control problem.The initial controls (longitudinal and
transversal overloads and the roll angle) can be established
from the virtual control using relations (13):
n
x
= v
1
,n
y
=
￿
v
2
1
+v
2
2
,γ = arctan
v
3
v
2
.(27)
The established controls need not satisfy constraints (11).
It is planned that in real fact the controls will be specified
as follows:
˜n
x
= sat(n
x
;n
x,min
,n
x,max
),
˜n
y
= sat(n
y
;n
y,min
,n
y,max
),
˜γ = sat(γ;−γ
min

max
),
(28)
where sat(x;a,b) = min{max{x,a},b} is the saturation
function.
Note that all calculations rely on the virtual controls v
1
,v
2
,
and v
3
.To take into consideration the constraints on the
Fig.5.3D plot of a programmed trajectory for the flying
vehicle
Fig.6.Visualization of a programmed trajectory for the
flying vehicle
original controls,the current values of the virtual controls
are recalculated into the main controls which are then
corrected and recalculated back into the virtual controls.
Adjustment of the controls by the saturation function
brings about an additional error in the result of motion
modeling.This error can be so high that the motion trajec-
tory does not reach the final point.Yet in some cases this
distortion of the program controls can be eliminated using
the stabilization mechanism so as the resulting trajectory
is acceptable.Potential distortions in controls give rise to
the need for additional testing of the determined trajec-
tory.This testing is done by means of direct modeling of
motion and analysis of its results.
Examples of programmed trajectories are shown in Fig.5
and Fig.6.
3.3 Virtual laboratory
For the control education purpose,the virtual laboratory
software was developed to allow 3Dvisualization of control
processes for various nonlinear systems,see Tkachev et al.
(2012).It includes 3D models of inverted pendulum on
a car,ball and beam system,reaction wheel pendulum,
Furuta pendulum and models of the other most popular
Fig.7.The virtual laboratory user interface:general view
Fig.8.The virtual laboratory user interface:control pane
nonlinear systems.There is also the possibility to add new
3D virtual models.
The virtual laboratory contains a set of built-in control
laws such as feedback linearization,integrator backstep-
ping and passivity based controls.It also allows to add
user-defined control algorithms.
The overall view of the software user interface is shown in
Fig.7 and Fig.8.
4.CONCLUSIONS
This paper suggests a structure of the postgraduate educa-
tional programmes in nonlinear control.The programmes
are offered by the Department of Mathematical Modeling
(BMSTU) both in English and in Russian and provide the
solid knowledge of the main nonlinear control techniques.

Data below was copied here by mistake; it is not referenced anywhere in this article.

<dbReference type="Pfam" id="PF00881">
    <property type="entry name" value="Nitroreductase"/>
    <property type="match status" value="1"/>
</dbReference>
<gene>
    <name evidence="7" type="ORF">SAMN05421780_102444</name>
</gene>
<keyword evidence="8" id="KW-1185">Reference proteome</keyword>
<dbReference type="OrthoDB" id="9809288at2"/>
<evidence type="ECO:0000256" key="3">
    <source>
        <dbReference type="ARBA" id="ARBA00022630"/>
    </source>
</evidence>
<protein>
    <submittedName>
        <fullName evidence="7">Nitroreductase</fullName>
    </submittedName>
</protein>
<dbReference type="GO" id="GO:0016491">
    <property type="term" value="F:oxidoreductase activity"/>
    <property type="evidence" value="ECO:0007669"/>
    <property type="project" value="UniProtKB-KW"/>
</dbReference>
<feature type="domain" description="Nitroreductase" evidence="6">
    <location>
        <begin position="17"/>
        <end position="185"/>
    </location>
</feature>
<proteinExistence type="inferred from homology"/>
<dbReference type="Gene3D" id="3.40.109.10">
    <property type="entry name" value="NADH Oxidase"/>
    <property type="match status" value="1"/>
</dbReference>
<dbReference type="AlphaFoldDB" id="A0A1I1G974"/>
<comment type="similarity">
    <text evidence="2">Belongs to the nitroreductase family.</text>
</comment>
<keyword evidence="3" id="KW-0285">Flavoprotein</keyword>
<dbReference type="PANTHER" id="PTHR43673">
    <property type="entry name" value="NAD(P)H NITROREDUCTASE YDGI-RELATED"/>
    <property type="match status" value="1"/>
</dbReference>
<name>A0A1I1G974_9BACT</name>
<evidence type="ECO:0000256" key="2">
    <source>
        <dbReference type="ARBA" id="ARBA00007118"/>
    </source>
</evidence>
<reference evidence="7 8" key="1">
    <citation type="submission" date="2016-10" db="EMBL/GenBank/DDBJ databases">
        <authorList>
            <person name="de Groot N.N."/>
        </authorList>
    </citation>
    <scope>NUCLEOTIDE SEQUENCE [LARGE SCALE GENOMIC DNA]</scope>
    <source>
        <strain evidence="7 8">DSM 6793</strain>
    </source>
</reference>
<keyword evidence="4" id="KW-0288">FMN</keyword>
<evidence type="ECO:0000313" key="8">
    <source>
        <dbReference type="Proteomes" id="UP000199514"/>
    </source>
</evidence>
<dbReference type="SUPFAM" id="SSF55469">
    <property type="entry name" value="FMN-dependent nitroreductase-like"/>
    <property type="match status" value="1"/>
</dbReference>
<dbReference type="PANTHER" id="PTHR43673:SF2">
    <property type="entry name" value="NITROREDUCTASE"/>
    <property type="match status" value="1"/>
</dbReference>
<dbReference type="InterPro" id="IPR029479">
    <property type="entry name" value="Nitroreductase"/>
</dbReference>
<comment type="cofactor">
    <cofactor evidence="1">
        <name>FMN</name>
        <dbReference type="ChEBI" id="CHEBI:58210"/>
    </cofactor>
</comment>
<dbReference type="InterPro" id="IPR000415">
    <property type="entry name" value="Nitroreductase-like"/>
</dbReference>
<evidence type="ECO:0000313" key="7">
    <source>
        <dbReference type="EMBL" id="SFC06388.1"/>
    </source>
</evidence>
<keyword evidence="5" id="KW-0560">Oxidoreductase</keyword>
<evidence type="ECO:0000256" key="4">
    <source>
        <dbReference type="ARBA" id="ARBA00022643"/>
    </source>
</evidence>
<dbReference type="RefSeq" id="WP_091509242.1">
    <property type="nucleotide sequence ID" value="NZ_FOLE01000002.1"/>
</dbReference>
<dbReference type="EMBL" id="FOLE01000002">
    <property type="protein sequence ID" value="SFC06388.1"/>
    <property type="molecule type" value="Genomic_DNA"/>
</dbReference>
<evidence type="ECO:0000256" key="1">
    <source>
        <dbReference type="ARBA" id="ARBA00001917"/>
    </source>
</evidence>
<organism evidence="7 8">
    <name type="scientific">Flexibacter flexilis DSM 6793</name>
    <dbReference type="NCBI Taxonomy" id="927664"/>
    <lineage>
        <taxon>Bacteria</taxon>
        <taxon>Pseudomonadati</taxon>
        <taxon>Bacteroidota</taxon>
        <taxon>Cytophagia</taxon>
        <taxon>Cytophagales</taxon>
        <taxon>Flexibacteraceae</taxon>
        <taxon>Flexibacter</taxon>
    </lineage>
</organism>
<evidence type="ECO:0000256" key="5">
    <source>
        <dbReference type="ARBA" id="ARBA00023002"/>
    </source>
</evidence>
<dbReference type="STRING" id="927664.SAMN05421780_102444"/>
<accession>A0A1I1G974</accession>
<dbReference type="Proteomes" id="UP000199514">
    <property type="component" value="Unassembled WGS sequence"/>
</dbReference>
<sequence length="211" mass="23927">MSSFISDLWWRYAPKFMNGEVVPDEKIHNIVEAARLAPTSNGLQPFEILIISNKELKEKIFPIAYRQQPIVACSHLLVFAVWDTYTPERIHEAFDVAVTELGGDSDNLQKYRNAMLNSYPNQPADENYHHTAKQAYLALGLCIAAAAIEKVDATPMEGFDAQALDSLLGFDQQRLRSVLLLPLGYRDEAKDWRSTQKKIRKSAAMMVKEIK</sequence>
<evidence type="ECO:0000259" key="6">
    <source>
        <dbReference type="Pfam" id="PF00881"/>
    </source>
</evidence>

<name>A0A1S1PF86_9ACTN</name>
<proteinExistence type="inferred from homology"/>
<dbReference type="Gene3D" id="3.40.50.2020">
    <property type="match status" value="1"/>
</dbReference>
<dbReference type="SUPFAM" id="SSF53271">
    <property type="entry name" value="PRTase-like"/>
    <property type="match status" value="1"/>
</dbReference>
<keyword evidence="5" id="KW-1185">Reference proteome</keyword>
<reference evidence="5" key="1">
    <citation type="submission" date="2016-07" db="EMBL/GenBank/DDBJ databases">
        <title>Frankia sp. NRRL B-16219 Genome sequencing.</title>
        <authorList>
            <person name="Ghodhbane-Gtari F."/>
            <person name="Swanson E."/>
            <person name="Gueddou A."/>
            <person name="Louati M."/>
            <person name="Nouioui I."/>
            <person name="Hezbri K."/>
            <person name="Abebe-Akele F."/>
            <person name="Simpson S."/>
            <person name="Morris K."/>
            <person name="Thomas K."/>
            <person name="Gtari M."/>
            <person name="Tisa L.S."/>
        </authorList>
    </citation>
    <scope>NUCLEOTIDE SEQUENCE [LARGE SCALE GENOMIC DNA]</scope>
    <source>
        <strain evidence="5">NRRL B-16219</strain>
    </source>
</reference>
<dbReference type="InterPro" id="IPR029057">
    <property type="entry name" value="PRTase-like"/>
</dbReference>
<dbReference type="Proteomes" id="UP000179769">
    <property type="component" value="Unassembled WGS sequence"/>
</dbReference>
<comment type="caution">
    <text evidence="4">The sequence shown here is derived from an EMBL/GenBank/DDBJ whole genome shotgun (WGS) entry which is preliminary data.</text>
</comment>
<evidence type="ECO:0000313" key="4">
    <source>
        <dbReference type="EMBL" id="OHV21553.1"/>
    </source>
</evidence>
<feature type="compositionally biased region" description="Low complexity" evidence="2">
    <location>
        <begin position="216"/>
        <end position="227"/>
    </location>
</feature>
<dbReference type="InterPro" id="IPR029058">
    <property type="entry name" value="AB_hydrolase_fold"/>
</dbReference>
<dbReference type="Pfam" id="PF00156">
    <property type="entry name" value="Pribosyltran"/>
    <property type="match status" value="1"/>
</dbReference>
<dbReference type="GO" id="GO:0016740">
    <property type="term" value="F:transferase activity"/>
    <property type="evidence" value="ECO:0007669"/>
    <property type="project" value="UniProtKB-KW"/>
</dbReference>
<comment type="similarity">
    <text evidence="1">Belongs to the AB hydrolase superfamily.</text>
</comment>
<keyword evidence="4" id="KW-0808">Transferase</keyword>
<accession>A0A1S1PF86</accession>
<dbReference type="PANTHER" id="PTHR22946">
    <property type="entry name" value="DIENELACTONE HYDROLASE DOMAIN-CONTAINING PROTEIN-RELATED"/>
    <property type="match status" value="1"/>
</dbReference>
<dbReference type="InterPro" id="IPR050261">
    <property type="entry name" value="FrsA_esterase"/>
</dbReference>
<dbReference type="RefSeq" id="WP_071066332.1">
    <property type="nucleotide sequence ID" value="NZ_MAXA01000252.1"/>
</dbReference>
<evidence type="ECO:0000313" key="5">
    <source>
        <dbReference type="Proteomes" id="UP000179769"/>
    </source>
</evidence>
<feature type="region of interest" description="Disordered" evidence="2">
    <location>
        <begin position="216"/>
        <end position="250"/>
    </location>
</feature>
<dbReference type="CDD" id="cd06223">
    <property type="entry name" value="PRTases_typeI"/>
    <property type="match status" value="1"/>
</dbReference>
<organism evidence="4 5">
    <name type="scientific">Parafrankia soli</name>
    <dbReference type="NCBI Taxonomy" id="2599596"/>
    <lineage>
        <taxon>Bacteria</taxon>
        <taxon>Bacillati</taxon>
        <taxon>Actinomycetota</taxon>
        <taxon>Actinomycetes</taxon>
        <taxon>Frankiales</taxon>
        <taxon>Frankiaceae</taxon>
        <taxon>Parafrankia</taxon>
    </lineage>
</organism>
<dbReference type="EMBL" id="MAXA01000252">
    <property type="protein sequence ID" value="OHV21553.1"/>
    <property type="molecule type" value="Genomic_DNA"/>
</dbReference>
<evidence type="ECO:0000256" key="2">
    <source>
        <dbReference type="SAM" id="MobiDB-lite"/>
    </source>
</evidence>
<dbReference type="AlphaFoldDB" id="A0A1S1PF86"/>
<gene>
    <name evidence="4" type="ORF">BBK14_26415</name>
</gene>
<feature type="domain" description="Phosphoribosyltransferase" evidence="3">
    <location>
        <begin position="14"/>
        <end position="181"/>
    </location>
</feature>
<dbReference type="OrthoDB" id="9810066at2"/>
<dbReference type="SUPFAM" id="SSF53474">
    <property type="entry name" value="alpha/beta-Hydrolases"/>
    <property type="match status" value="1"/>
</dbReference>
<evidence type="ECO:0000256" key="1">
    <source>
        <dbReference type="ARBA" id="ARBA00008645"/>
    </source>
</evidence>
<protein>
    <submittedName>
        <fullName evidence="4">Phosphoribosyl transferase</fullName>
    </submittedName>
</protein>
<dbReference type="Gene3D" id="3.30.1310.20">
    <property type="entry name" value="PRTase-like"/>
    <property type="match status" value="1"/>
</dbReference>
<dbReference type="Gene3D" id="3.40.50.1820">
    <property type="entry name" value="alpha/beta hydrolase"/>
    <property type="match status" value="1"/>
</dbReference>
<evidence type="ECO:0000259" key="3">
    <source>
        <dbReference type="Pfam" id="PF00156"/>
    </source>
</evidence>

Applications in aerospace control and other control areas
are demonstrated.
REFERENCES
Besan¸con,G.(Ed.) (2007).Nonlinear Observers and
Applications.New York:Springer-Verlag.
Chetverikov,V.N.(2004).Flat control systems and de-
formations of structures on diffieties Forum Math.,16,
903-923.
Ermoshina,O.V.,Krishchenko,A.P.(2000).Synthesis of
programmed control of spacecraft orientation by the
method of inverse problem of dynamics.Izv.Akad.
Nauk,Teoria i Sistemy Upravleniya,2,155-162 (in
Russian).
Fantoni,I.,Lozano,R.(2002).Non-linear control for
underactuated mechanical systems.London:Springer-
Verlag.
Fliess,M.,Levine,J.,Martin,Ph.,Rouchon,P.A.(1999)
Lie-Backlund approach to equivalence and flatness of
nonlinear systems IEEE Trans.Automat.Control,44,
922-937.
Freeman R.A.,M.,Kokotovi´c P.V.(1996) Robust nonlin-
ear control design.Boston:Birkh¨auser.
Golubev,A.E.,Krishchenko,A.P.,Tkachev S.B.(2005).
Stabilization of nonlinear dynamic systems using the
system state estimates made by the asymptotic ob-
server.Automation and Remote Control,66,1021-1058
(Translated from Avtomatika i Telemekhanika,7,3-42,
2005).
Isidori,A.(1995).Nonlinear control systems.3rd edition.
London:Springer-Verlag.
Kavinov,A.V.(2011).Visual modeling of spaceships
angular motion.http://technomag.edu.ru Science and
Education:electronic scientific and technical periodical,
11,URL:http://technomag.edu.ru/doc/255087.html
(in Russian)
Khalil,H.K.(2002) Nonlinear systems.3d edition.New
York:Prentice Hall.
Kokotovi´c,P.,Arcak,M.(2001).Constructive nonlinear
control:a historical perspective.Automatica,37,637-
662.
Krasnoshchechenko,V.I.,Krishchenko,A.P.(2005).Ne-
linejnye sistemy:geometricheskie metody analiza i sin-
teza (Nonlinear systems:geometric methods of analysis
and synthesis).M.:Izd-vo MGTU im.N.Je.Baumana
(in Russian).
Krishchenko,A.P.,Kanatnikov,A.N.,and Tkachev,S.B.
(2009).Planning and control of spatial motion of flying
vehicles.Proceeding of the IFAC Workshop Aerospace
guidance,navigation and flight control systems AGN-
FCS’09,Samara,Russia.
Krishchenko,A.P.,Panfilov,D.U.,Tkachev,S.B.(2002)
Minimum phase affine systems design.Differential
Equations,V.38,No.11,1574-1580.
Krsti´c,M.,Kanellakopoulos I.and Kokotovi´c P.V.(1995)
Nonlinear and adaptive control design.New York:John
Wiley and Sons.
Marino,R.,Tomei,P.(1995).Nonlinear control design:
Geometric,adaptive and robust.London:Prentice-Hall.
Ortega,R.,Loria,A.,Nicklasson,P.J.,Sira-Ramirez,H.
(1998).Passivity-based control of Euler-Lagrange sys-
tems:mechanical,electrical and electromechanical ap-
plications.London:Springer-Verlag.
Sira-Ramirez,H.,Agrawal,S.(2004).Differentially flat
systems.New York:Dekker.
Sontag,E.D.(2007).Input to state stability:basic con-
cepts and results.In P.Nistri and G.Stefani (Ed.),
Nonlinear and Optimal Control Theory (pp.163-220).
Berlin:Springer-Verlag.
Tkachev,S.B.,Aldoshin D.,Golubev,A.E.(2012).Virtual
laboratory on nonlinear control.Proceedings of the 9th
IFAC Symposium on Advances in Control Education,
Nizhny Novgorod,Russia.